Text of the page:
[E]verything connected with the university, with education, and with knowledge must be structured and continuous. Until this is grasped, there can be no question of “learning to think for oneself.” In education one cannot think at random. However imaginative we may be, and however hard we try to remove our censors and inhibitions, thinking is an acquired habit founded on practice. . . . We do not start to think about a subject: we enter into a body of thought and try to add to it. It is only out of a long discipline in continuous and structured thinking, whether in the university, in a profession, or in the experience of life, that any genuine wisdom can emerge. (Education, 376–7)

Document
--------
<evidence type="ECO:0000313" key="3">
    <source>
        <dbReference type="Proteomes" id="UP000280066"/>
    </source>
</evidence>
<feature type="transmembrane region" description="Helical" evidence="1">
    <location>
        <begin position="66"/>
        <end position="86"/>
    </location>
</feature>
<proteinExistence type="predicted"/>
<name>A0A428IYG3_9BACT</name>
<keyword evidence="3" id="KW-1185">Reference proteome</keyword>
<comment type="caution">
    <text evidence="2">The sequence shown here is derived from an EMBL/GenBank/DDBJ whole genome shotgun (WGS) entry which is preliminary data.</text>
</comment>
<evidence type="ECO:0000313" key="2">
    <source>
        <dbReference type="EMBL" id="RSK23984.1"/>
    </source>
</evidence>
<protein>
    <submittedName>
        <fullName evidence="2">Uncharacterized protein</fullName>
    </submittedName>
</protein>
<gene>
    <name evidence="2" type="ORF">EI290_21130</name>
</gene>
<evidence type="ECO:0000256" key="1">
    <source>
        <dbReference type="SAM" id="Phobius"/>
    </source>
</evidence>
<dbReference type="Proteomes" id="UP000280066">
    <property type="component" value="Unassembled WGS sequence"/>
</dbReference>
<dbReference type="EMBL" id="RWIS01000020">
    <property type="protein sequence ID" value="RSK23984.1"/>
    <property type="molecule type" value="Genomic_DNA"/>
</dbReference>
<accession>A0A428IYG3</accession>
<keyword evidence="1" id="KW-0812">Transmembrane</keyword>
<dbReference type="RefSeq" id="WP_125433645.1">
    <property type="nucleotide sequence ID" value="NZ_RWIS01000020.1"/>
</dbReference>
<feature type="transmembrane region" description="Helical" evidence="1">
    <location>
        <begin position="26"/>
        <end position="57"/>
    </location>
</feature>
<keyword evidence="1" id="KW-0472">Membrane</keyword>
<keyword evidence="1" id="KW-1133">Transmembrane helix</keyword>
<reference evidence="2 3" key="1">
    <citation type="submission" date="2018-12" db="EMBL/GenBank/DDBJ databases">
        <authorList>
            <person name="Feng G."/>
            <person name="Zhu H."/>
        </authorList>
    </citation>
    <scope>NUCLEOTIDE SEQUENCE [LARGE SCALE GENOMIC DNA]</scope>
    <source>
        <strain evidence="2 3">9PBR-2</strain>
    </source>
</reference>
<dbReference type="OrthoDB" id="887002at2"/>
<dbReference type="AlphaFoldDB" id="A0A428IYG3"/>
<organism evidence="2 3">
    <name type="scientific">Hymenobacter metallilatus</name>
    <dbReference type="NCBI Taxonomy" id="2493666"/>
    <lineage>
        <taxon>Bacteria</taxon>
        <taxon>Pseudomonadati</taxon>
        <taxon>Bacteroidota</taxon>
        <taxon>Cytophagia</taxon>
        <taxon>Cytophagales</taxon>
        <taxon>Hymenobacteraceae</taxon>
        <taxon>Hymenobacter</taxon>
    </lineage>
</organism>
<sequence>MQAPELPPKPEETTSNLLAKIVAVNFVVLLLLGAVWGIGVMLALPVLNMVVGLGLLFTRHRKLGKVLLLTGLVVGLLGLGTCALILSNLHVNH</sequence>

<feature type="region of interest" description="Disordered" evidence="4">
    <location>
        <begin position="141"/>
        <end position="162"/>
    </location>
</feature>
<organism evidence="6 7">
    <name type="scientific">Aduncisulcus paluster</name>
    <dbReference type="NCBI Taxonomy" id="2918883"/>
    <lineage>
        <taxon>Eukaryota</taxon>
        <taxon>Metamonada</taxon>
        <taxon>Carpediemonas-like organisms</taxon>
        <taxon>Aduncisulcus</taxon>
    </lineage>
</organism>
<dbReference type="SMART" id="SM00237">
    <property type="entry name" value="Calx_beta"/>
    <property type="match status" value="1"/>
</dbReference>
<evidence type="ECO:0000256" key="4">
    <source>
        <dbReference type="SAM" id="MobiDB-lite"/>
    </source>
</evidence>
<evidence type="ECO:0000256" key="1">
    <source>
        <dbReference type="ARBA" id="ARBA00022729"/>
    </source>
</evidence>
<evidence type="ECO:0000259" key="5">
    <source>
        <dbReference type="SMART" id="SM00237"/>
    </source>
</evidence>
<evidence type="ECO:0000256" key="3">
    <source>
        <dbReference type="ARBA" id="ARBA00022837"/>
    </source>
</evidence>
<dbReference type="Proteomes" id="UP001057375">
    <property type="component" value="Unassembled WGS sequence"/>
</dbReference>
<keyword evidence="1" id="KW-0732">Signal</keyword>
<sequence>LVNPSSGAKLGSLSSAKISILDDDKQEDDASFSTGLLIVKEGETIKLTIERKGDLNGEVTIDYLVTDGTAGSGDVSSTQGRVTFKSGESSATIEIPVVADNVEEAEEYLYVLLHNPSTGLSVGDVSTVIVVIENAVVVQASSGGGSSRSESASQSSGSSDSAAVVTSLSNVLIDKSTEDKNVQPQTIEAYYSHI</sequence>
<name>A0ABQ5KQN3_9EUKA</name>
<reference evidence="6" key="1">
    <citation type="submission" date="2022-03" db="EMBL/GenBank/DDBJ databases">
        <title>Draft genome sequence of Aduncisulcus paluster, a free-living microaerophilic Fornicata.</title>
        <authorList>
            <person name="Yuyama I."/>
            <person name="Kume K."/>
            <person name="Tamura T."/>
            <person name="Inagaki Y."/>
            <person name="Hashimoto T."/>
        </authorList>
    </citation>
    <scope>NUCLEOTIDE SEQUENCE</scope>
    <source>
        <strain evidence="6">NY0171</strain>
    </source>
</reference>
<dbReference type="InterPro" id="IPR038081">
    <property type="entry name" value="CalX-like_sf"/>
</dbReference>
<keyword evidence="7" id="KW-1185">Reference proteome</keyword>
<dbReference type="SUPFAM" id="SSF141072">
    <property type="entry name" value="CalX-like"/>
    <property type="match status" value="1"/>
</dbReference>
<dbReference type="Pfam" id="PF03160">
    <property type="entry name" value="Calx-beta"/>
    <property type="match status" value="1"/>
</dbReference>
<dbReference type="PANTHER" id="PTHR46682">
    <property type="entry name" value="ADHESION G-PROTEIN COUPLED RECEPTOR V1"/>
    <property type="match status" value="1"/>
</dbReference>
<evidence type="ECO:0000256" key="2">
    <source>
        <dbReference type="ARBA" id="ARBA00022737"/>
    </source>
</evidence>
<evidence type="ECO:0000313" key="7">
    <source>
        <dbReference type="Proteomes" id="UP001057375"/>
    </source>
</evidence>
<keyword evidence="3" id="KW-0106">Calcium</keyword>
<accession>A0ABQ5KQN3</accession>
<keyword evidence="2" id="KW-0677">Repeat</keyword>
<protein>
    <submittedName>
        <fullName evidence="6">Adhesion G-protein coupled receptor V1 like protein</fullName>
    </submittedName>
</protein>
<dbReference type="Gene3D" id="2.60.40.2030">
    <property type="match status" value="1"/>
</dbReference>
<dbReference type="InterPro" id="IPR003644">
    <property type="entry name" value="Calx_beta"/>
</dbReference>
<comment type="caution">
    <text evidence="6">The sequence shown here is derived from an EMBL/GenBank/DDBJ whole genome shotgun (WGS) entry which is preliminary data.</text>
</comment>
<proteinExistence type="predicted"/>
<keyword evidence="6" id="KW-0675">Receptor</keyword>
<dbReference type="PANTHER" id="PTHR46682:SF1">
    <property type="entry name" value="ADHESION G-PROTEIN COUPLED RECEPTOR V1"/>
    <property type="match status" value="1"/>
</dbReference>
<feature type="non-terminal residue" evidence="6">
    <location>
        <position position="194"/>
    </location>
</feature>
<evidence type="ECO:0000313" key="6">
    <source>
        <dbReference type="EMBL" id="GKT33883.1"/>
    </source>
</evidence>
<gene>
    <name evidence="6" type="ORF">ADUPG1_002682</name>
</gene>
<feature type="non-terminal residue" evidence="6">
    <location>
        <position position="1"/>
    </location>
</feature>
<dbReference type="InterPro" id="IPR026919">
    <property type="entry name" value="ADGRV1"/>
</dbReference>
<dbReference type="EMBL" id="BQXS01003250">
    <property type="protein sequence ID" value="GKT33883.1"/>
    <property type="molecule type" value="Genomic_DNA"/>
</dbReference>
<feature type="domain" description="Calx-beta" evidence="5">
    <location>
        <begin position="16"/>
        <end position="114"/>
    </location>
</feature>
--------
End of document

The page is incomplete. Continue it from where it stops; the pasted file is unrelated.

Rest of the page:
This is all by way of a strong recommendation to take a look at Bob’s wonderful collection of essays. There is no one reading Frye who can do what he does, and with such infallibility and graceful ease.